The idea of the Arnoldi iteration as an eigenvalue algorithm is to compute the eigenvalues of the orthogonal projection of A onto the Krylov subspace. This projection is represented by Hn. The eigenvalues of Hn are called the Ritz eigenvalues. Since Hn is a Hessenberg matrix of modest size, its eigenvalues can be computed efficiently, for instance with the QR algorithm. This is an example of the Rayleigh-Ritz method.
It is often observed in practice that some of the Ritz eigenvalues converge to eigenvalues of A. Since Hn is n-by-n, it has at most n eigenvalues, and not all eigenvalues of A can be approximated. Typically, the Ritz eigenvalues converge to the extreme eigenvalues of A. This can be related to the characterization of Hn as the matrix whose characteristic polynomial minimizes ||p(A)q1|| in the following way. A good way to get p(A) small is to choose the polynomial p such that p(x) is small whenever x is an eigenvalue of A. Hence, the zeros of p (and thus the Ritz eigenvalues) will be close to the eigenvalues of A.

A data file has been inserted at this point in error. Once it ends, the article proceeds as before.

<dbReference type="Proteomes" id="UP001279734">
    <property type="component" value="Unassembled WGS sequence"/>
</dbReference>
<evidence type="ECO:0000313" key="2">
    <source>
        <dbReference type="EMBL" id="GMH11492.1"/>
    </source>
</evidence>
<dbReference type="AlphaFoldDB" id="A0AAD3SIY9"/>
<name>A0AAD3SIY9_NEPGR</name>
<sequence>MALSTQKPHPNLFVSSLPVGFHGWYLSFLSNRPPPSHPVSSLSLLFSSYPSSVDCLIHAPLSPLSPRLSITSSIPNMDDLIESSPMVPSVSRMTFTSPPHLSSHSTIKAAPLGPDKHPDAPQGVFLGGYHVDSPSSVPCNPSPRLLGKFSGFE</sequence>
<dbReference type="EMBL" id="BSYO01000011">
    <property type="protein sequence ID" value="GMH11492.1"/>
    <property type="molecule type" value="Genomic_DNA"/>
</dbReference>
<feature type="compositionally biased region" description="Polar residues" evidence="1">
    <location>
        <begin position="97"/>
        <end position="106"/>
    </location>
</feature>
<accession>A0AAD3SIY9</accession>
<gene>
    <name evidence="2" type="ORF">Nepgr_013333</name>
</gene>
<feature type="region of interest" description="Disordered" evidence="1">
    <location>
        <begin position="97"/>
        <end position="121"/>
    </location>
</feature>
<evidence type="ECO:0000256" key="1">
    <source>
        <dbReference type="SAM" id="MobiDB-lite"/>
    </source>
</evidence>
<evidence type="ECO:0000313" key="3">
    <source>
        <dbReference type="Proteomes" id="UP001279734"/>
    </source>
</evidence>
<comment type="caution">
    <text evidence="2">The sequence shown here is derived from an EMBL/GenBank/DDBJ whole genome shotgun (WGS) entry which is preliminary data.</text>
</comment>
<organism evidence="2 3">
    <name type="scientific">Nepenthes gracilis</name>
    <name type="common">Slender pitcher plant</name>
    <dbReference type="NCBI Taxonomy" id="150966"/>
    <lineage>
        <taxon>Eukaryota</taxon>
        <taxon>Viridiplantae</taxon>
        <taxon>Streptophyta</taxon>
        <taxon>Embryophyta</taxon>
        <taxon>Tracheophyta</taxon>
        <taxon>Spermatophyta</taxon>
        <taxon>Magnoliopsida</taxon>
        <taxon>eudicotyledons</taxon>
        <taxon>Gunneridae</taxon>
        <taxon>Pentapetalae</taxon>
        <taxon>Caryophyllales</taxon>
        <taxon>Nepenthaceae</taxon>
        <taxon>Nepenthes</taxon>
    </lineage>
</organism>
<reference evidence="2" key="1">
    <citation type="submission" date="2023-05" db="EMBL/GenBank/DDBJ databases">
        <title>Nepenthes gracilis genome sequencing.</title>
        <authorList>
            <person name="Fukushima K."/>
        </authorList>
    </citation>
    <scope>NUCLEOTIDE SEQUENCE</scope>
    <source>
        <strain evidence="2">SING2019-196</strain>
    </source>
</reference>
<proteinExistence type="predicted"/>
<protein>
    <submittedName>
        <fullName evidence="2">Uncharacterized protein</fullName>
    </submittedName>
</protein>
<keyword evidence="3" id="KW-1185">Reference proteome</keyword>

However, the details are not fully understood yet. This is in contrast to the case where A is symmetric. In that situation, the Arnoldi iteration becomes the Lanczos iteration, for which the theory is more complete.
Implicitly restarted Arnoldi method (IRAM)
Due to practical storage consideration, common implementations of Arnoldi methods typically restart after some number of iterations. One major innovation in restarting was due to Lehoucq and Sorensen who proposed the Implicitly Restarted Arnoldi Method. They also implemented the algorithm in a freely available software package called ARPACK. This has spurred a number of other variations including Implicitly Restarted Lanczos method. It also influenced how other restarted methods are analyzed. Theoretical results have shown that convergence improves with an increase in the Krylov subspace dimension n. However, an a-priori value of n which would lead to optimal convergence is not known. Recently a dynamic switching strategy  has been proposed which fluctuates the dimension n before each restart and thus leads to acceleration in the rate of convergence.